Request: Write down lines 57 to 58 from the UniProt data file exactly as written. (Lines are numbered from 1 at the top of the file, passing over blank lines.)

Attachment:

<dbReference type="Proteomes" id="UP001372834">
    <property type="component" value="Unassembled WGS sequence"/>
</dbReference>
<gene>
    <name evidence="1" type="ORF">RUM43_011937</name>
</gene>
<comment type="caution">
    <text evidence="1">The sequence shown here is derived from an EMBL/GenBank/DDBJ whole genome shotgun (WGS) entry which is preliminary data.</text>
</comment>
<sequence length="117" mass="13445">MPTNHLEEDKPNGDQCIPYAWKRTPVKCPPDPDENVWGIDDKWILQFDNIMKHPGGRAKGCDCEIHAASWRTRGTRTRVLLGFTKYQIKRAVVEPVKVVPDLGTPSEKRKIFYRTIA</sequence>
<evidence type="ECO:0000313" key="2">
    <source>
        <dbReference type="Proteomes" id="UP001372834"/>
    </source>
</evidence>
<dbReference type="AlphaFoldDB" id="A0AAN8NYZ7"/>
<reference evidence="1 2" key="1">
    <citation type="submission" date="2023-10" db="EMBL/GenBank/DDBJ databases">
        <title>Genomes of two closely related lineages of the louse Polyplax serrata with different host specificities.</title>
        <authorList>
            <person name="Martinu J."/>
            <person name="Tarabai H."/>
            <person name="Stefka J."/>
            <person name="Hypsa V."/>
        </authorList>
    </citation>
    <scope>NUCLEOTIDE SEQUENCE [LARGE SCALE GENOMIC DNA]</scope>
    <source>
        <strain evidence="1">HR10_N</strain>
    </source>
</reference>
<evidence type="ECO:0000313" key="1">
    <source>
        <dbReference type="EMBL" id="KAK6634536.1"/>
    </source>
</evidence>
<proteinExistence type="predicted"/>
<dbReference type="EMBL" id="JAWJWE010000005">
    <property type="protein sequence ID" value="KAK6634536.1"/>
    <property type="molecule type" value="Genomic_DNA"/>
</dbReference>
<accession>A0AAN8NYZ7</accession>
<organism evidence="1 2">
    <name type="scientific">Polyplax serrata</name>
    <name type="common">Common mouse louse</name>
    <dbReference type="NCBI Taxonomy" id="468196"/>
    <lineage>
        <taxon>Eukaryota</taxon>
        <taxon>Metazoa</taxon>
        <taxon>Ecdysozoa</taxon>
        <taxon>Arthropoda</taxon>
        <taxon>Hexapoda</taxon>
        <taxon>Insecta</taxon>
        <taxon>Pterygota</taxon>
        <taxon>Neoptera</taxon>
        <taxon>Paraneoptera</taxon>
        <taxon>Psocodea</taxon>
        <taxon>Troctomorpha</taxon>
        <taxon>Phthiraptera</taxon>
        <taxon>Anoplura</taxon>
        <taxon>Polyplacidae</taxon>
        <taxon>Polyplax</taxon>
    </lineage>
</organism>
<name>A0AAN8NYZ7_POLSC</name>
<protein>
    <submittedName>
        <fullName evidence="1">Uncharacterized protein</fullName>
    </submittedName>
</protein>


        <taxon>Psocodea</taxon>
        <taxon>Troctomorpha</taxon>